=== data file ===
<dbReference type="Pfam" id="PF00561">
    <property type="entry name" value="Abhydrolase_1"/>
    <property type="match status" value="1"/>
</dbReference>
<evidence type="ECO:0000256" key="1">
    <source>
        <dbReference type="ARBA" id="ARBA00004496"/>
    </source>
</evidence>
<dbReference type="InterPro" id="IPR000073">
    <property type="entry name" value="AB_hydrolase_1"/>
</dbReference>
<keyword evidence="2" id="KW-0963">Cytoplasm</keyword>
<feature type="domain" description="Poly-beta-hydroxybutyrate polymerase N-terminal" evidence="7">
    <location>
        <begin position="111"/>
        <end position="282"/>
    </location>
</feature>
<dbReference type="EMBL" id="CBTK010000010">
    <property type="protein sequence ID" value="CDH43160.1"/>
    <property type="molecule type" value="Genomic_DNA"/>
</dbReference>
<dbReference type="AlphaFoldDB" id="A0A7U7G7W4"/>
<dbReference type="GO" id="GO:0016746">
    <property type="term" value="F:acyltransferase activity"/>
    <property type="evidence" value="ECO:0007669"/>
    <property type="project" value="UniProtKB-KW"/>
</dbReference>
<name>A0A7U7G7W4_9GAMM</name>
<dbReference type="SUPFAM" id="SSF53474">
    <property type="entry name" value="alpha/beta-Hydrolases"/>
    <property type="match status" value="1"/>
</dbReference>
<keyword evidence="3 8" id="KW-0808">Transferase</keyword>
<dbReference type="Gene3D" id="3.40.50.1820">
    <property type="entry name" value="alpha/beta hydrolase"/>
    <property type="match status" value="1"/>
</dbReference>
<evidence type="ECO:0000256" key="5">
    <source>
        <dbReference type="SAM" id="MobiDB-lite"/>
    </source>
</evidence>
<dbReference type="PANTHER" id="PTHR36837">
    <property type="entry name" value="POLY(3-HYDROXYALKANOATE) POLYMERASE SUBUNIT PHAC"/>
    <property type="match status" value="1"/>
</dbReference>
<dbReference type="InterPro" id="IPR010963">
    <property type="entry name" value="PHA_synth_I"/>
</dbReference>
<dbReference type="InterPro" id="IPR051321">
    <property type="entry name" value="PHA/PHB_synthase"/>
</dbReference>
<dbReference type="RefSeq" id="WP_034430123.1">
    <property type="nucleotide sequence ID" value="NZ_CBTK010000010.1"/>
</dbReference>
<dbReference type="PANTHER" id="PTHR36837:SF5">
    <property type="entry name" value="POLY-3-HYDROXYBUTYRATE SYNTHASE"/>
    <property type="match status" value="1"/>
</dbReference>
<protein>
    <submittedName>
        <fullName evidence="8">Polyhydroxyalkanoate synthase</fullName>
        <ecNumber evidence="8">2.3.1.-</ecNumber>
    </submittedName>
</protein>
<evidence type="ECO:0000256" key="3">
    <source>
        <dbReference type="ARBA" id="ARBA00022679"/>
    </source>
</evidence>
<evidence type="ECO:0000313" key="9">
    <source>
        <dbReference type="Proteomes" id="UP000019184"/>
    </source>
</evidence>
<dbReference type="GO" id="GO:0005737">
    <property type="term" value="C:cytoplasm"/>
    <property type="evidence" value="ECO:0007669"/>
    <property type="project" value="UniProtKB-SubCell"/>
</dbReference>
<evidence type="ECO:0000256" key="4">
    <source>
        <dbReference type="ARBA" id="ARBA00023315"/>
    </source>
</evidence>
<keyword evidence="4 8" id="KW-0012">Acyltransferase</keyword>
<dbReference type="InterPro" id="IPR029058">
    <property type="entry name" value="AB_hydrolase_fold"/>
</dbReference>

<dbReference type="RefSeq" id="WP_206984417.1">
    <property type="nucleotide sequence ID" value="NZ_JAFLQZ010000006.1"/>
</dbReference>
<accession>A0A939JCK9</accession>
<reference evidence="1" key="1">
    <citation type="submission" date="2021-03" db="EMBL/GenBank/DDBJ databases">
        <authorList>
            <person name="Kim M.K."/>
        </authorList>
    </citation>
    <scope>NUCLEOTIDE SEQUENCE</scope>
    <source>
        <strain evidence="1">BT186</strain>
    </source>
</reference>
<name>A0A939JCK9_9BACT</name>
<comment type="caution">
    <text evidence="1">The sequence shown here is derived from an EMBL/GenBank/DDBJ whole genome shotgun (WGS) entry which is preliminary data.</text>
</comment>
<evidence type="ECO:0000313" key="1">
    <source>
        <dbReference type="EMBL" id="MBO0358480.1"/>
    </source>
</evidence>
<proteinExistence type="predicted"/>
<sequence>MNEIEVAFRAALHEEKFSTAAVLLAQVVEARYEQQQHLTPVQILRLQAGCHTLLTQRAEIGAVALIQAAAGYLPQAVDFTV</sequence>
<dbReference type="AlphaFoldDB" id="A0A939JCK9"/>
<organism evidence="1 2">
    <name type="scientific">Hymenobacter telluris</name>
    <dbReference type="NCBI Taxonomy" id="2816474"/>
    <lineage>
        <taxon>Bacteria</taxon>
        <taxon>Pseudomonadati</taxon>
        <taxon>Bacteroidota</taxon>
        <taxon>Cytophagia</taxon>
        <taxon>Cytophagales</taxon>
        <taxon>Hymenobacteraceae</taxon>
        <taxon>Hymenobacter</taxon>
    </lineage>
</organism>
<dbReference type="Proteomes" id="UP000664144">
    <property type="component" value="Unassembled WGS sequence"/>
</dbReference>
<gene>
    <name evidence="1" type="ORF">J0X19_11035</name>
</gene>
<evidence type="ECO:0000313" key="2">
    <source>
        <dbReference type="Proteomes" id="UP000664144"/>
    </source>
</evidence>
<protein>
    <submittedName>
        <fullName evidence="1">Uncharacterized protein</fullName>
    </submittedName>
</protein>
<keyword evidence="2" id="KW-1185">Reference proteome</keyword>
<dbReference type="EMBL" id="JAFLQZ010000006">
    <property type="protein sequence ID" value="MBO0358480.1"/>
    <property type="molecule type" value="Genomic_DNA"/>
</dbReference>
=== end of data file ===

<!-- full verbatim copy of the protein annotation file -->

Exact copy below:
<dbReference type="Pfam" id="PF00561">
    <property type="entry name" value="Abhydrolase_1"/>
    <property type="match status" value="1"/>
</dbReference>
<evidence type="ECO:0000256" key="1">
    <source>
        <dbReference type="ARBA" id="ARBA00004496"/>
    </source>
</evidence>
<dbReference type="InterPro" id="IPR000073">
    <property type="entry name" value="AB_hydrolase_1"/>
</dbReference>
<keyword evidence="2" id="KW-0963">Cytoplasm</keyword>
<feature type="domain" description="Poly-beta-hydroxybutyrate polymerase N-terminal" evidence="7">
    <location>
        <begin position="111"/>
        <end position="282"/>
    </location>
</feature>
<dbReference type="EMBL" id="CBTK010000010">
    <property type="protein sequence ID" value="CDH43160.1"/>
    <property type="molecule type" value="Genomic_DNA"/>
</dbReference>
<dbReference type="AlphaFoldDB" id="A0A7U7G7W4"/>
<dbReference type="GO" id="GO:0016746">
    <property type="term" value="F:acyltransferase activity"/>
    <property type="evidence" value="ECO:0007669"/>
    <property type="project" value="UniProtKB-KW"/>
</dbReference>
<name>A0A7U7G7W4_9GAMM</name>
<dbReference type="SUPFAM" id="SSF53474">
    <property type="entry name" value="alpha/beta-Hydrolases"/>
    <property type="match status" value="1"/>
</dbReference>
<keyword evidence="3 8" id="KW-0808">Transferase</keyword>
<dbReference type="Gene3D" id="3.40.50.1820">
    <property type="entry name" value="alpha/beta hydrolase"/>
    <property type="match status" value="1"/>
</dbReference>
<evidence type="ECO:0000256" key="5">
    <source>
        <dbReference type="SAM" id="MobiDB-lite"/>
    </source>
</evidence>
<dbReference type="PANTHER" id="PTHR36837">
    <property type="entry name" value="POLY(3-HYDROXYALKANOATE) POLYMERASE SUBUNIT PHAC"/>
    <property type="match status" value="1"/>
</dbReference>
<dbReference type="InterPro" id="IPR010963">
    <property type="entry name" value="PHA_synth_I"/>
</dbReference>
<dbReference type="InterPro" id="IPR051321">
    <property type="entry name" value="PHA/PHB_synthase"/>
</dbReference>
<dbReference type="RefSeq" id="WP_034430123.1">
    <property type="nucleotide sequence ID" value="NZ_CBTK010000010.1"/>
</dbReference>
<dbReference type="PANTHER" id="PTHR36837:SF5">
    <property type="entry name" value="POLY-3-HYDROXYBUTYRATE SYNTHASE"/>
    <property type="match status" value="1"/>
</dbReference>
<protein>
    <submittedName>
        <fullName evidence="8">Polyhydroxyalkanoate synthase</fullName>
        <ecNumber evidence="8">2.3.1.-</ecNumber>
    </submittedName>
</protein>
<evidence type="ECO:0000256" key="3">
    <source>
        <dbReference type="ARBA" id="ARBA00022679"/>
    </source>
</evidence>
<evidence type="ECO:0000313" key="9">
    <source>
        <dbReference type="Proteomes" id="UP000019184"/>
    </source>
</evidence>
<dbReference type="GO" id="GO:0005737">
    <property type="term" value="C:cytoplasm"/>
    <property type="evidence" value="ECO:0007669"/>
    <property type="project" value="UniProtKB-SubCell"/>
</dbReference>
<evidence type="ECO:0000256" key="4">
    <source>
        <dbReference type="ARBA" id="ARBA00023315"/>
    </source>
</evidence>
<keyword evidence="4 8" id="KW-0012">Acyltransferase</keyword>
<dbReference type="InterPro" id="IPR029058">
    <property type="entry name" value="AB_hydrolase_fold"/>
</dbReference>

<dbReference type="RefSeq" id="WP_206984417.1">
    <property type="nucleotide sequence ID" value="NZ_JAFLQZ010000006.1"/>
</dbReference>
<accession>A0A939JCK9</accession>
<reference evidence="1" key="1">
    <citation type="submission" date="2021-03" db="EMBL/GenBank/DDBJ databases">
        <authorList>
            <person name="Kim M.K."/>
        </authorList>
    </citation>
    <scope>NUCLEOTIDE SEQUENCE</scope>
    <source>
        <strain evidence="1">BT186</strain>
    </source>
</reference>
<name>A0A939JCK9_9BACT</name>
<comment type="caution">
    <text evidence="1">The sequence shown here is derived from an EMBL/GenBank/DDBJ whole genome shotgun (WGS) entry which is preliminary data.</text>
</comment>
<evidence type="ECO:0000313" key="1">
    <source>
        <dbReference type="EMBL" id="MBO0358480.1"/>
    </source>
</evidence>
<proteinExistence type="predicted"/>
<sequence>MNEIEVAFRAALHEEKFSTAAVLLAQVVEARYEQQQHLTPVQILRLQAGCHTLLTQRAEIGAVALIQAAAGYLPQAVDFTV</sequence>
<dbReference type="AlphaFoldDB" id="A0A939JCK9"/>
<organism evidence="1 2">
    <name type="scientific">Hymenobacter telluris</name>
    <dbReference type="NCBI Taxonomy" id="2816474"/>
    <lineage>
        <taxon>Bacteria</taxon>
        <taxon>Pseudomonadati</taxon>
        <taxon>Bacteroidota</taxon>
        <taxon>Cytophagia</taxon>
        <taxon>Cytophagales</taxon>
        <taxon>Hymenobacteraceae</taxon>
        <taxon>Hymenobacter</taxon>
    </lineage>
</organism>
<dbReference type="Proteomes" id="UP000664144">
    <property type="component" value="Unassembled WGS sequence"/>
</dbReference>
<gene>
    <name evidence="1" type="ORF">J0X19_11035</name>
</gene>
<evidence type="ECO:0000313" key="2">
    <source>
        <dbReference type="Proteomes" id="UP000664144"/>
    </source>
</evidence>
<protein>
    <submittedName>
        <fullName evidence="1">Uncharacterized protein</fullName>
    </submittedName>
</protein>
<keyword evidence="2" id="KW-1185">Reference proteome</keyword>
<dbReference type="EMBL" id="JAFLQZ010000006">
    <property type="protein sequence ID" value="MBO0358480.1"/>
    <property type="molecule type" value="Genomic_DNA"/>
</dbReference>